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Memorial University - Electronic Theses and Dissertations 4
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Document Description
Title"Iudge if ought therein be amis" : the paradox of Edmund Spenser's Queen
AuthorColbert, Carolyn M., 1966-
DescriptionThesis (M. A.), Memorial University of Newfoundland, 1999. English
Pagination134 leaves
SubjectSpenser, Edmund, 1552?-1599--Faerie queene; Elizabeth I, Queen of England, 1533-1603--In literature;
DegreeM. A.
Degree GrantorMemorial University of Newfoundland. Dept. of English
DisciplineEnglish Language and Literature
NotesBibliography: p. 130-134
AbstractQueen Elizabeth I is a figure of immense complexity: a woman who manifested the power of a prince, who ruled over a society that invested all authority, except that related to the sovereign, in men, and who embraced a notion of personal chastity that included qualities alien to that chastity practiced by other women. Consequently, she became the locus of iconographic interpretation. One of her interpreters is Edmund Spenser. In The Faerie Queene, he responds to the complications inherent in the conflation of female and monarch. Although he is her subject, he also retains a power-to instruct, celebrate, and criticize-related to his literary vocation. He does praise Elizabeth, and the encomia in The Faerie Queene are easily recognizable. However, it is too facile to project only the complimentary images of the queen. This thesis considers how Spenser reacts to the contradictions and ambiguities arising from Elizabeth's anomalous and radical position. Furthermore, it analyzes how his queen, shadowed as Gloriana, Belphoebe, Britomart, and Amoret, among others, is a paradox: she is transmuted into allegorical figures who evoke expressions of celebration, as well as tension, hostility, and criticism.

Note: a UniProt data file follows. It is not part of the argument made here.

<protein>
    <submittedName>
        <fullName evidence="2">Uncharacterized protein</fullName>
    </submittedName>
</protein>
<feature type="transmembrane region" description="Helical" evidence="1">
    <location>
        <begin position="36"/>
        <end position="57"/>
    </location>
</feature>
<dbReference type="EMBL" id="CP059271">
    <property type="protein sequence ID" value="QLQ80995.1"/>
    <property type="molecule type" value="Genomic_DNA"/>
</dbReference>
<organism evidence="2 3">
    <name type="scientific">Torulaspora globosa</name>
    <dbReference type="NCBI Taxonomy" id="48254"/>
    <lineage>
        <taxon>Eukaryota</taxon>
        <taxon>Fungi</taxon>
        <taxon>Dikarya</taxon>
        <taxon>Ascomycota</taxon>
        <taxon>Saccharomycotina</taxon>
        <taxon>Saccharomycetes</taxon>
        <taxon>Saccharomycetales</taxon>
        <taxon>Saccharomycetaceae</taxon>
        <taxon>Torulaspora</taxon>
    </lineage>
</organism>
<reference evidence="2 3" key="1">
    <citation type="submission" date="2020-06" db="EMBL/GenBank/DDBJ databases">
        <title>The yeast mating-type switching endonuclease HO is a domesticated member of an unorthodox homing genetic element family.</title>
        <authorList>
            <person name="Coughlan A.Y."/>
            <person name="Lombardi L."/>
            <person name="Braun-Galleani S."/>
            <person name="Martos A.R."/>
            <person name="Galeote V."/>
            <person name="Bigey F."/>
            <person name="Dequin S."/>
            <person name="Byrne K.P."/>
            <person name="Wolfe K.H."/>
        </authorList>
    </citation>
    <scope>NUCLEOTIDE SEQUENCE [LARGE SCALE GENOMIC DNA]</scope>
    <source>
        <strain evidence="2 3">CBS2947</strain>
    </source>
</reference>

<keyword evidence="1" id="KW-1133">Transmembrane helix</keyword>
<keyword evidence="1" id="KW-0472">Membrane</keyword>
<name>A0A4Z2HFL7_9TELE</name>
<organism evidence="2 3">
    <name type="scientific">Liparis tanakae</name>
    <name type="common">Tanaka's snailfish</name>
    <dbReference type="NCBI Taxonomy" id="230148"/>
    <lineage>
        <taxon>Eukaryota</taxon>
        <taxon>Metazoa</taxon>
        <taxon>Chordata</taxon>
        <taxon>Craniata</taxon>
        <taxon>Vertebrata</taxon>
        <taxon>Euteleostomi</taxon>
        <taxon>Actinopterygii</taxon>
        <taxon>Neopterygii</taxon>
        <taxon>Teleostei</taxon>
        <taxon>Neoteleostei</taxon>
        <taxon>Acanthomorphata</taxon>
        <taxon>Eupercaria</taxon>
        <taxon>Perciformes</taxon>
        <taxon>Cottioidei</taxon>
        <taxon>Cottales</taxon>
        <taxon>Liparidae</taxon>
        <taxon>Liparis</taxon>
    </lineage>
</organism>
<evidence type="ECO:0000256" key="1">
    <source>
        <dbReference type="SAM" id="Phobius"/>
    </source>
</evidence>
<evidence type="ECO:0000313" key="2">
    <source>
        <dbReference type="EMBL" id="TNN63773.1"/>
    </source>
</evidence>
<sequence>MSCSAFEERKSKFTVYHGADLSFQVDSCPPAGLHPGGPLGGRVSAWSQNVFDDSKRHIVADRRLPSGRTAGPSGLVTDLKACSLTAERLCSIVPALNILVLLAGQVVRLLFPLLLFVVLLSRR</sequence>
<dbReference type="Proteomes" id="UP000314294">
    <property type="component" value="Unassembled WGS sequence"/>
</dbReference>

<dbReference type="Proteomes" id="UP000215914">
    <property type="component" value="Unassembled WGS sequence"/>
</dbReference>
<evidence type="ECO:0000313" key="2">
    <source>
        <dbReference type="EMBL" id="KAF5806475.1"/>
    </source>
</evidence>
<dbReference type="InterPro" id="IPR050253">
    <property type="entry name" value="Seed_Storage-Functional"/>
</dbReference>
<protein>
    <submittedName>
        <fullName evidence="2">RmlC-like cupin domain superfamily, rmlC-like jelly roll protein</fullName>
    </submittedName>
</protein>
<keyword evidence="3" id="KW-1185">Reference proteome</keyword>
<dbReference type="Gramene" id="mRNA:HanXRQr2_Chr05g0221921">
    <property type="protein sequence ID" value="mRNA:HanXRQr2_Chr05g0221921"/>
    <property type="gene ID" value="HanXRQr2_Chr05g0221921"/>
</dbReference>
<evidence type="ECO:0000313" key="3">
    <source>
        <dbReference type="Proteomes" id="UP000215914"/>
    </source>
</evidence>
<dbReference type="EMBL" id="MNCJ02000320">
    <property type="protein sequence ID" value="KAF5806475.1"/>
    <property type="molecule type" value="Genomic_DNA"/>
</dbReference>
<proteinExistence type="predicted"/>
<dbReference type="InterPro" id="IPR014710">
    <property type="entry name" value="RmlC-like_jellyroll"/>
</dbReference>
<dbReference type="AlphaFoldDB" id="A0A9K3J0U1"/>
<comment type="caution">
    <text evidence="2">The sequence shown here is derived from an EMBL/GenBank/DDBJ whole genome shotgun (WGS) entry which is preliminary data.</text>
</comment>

FormatImage/jpeg; Application/pdf
SourcePaper copy kept in the Centre for Newfoundland Studies, Memorial University Libraries
Local Identifiera1355621
RightsThe author retains copyright ownership and moral rights in this thesis. Neither the thesis nor substantial extracts from it may be printed or otherwise reproduced without the author's permission.
CollectionElectronic Theses and Dissertations
Scanning StatusCompleted
PDF File(16.44 MB) --
CONTENTdm file name139817.cpd